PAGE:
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how does snow fall from the sky

In Colorado, graupel is fairly common due to the higher altitude, but it can form anywhere that it snows. It’s just more difficult at lower altitudes because there is a greater height separation between the super-cooled water high above and the ground below. At higher altitudes, like Denver and Colorado Springs, the graupel has less distance to travel before it hits the ground. Conversely, graupel will have to fall an additional mile after forming before it reaches the ground in a location that’s closer to sea level.

David Rothery is author of Planet Mercury - from Pale Pink Dot to Dynamic World (Springer, 2015), Moons: A Very Short Introduction (Oxford University Press, 2015) and Planets: A Very Short Introduction (Oxford University Press, 2010). He has received funding from the UK Space Agency and the Science & Technology Facilities Council for work related to Mercury and the European Space Agency's Mercury orbiter BepiColombo. He is co-leader of the European Space Agency's Mercury Surface and Composition Working Group, and a Co-Investigator on MIXS (Mercury Imaging X-ray Spectrometer). He is Educator on the Open University/FutureLearn Moons MOOC and chair of the Open University's Planetary Science and the Search for Life course.

Being only a few micrometres in size, ice particles falling from the clouds would would drop at about only a centimetre a second. This allows more than enough time for them to evaporate before reaching the ground (strictly speaking, the process should be called “sublimation”, because the ice goes directly to vapour, without melting first). Overnight and seasonal frost spotted on Mars have been explained by water-ice particles falling quickly because they had been made temporarily larger and heavier by an outer coating of frozen carbon dioxide from the atmosphere.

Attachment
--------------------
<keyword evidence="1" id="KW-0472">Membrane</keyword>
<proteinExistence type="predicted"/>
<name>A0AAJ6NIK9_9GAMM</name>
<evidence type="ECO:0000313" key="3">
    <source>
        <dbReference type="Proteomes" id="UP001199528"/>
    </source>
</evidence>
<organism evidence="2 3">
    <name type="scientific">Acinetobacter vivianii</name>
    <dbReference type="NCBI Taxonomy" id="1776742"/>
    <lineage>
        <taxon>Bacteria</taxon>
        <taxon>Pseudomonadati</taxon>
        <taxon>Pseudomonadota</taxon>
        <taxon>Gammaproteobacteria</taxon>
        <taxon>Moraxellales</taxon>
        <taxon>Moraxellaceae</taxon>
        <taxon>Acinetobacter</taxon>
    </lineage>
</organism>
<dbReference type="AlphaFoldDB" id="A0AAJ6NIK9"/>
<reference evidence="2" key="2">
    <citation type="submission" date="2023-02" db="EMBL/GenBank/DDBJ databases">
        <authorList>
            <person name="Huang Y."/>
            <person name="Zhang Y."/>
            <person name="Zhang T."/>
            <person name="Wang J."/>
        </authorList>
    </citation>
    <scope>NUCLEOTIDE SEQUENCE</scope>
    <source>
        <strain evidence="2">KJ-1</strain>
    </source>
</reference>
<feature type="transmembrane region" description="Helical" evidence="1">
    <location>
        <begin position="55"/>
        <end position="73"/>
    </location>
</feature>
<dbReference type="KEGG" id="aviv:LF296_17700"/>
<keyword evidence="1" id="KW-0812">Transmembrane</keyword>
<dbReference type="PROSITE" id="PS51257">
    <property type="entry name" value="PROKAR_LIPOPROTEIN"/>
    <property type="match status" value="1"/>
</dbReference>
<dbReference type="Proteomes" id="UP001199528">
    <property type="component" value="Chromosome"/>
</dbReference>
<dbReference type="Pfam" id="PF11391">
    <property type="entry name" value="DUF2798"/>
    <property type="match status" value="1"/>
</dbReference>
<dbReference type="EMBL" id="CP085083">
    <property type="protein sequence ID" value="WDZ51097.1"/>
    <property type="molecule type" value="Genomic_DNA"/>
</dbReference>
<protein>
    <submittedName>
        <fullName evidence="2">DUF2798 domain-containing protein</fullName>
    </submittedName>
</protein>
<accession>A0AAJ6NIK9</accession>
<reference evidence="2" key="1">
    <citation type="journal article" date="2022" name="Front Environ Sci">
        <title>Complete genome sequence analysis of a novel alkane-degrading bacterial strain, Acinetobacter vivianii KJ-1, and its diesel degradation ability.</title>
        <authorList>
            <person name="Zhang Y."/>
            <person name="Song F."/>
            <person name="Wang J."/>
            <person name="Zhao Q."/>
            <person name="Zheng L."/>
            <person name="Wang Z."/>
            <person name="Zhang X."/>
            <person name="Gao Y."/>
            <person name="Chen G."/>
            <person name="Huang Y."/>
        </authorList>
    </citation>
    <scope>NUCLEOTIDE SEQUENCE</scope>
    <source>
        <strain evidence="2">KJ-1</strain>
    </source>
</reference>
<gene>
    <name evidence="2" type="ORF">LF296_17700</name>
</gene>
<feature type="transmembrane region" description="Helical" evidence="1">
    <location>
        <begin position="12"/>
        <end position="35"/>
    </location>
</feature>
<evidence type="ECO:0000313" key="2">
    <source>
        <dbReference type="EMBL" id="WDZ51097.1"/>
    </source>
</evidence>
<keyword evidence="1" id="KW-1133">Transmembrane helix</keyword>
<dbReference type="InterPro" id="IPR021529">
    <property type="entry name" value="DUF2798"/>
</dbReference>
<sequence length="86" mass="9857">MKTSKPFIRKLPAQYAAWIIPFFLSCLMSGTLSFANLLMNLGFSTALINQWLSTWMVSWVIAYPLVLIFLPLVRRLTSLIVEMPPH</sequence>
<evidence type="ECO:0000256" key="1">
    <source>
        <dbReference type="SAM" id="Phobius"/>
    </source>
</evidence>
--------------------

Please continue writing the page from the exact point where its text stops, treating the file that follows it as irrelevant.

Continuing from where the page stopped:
This leads to rapid downdrafts of air, travelling at about 10 metres per second, which could carry ice crystals to the surface too quickly for them to “evaporate”. However, the snow layer would probably be thin and not last too long before it sublimes back into the atmosphere – where it could form new clouds and snowfall.

Very likely related to the seeding of the atmosphere to form clouds and produce snow. Probably part of the geoengineering experiments that are ongoing worldwide. Dominica experiment 2011., DOMEX2011 They can make anything happen weatherwise including weather weaponization.

The effect of gravity on this is similar to that of a feather, which is caught by the air and wafted to and fro.  So while a raindrop is concentrated and answers the downward call of gavity to fall straight through the air, a snowflake enjoys its meandering, liesurely trip from the troposhere (or somewhere up there) to its final random resting place below.

Thus the action pictured by "dropping" is not appropriate for snow.  The infinitely variable shape is referred to as a flake, due to the generally flat shape and individuality of the particles.  Like a "flake" of something sliced off the larger part, like a flake of soap.

Eventually as the hailstone gets bigger or the updraught weakens, it will be too large for the cloud to keep suspended and will fall to the ground as hail. Depending on surface air temperatures, the hail may start to melt and soften and fall as 'soft hail'.

Snow typically forms when water vapour is rapidly cooled and turned into ice without going through the liquid phase. Although snow can form in a thunderstorm it can also form in any rain-bearing cloud.

Here’s how I understand it; when we have no snow, light sources like street lights illuminate the area around them, which is usually a dark surface. And when the sky is clear, the light has nothing to reflect off of and continues into infinity and beyond.

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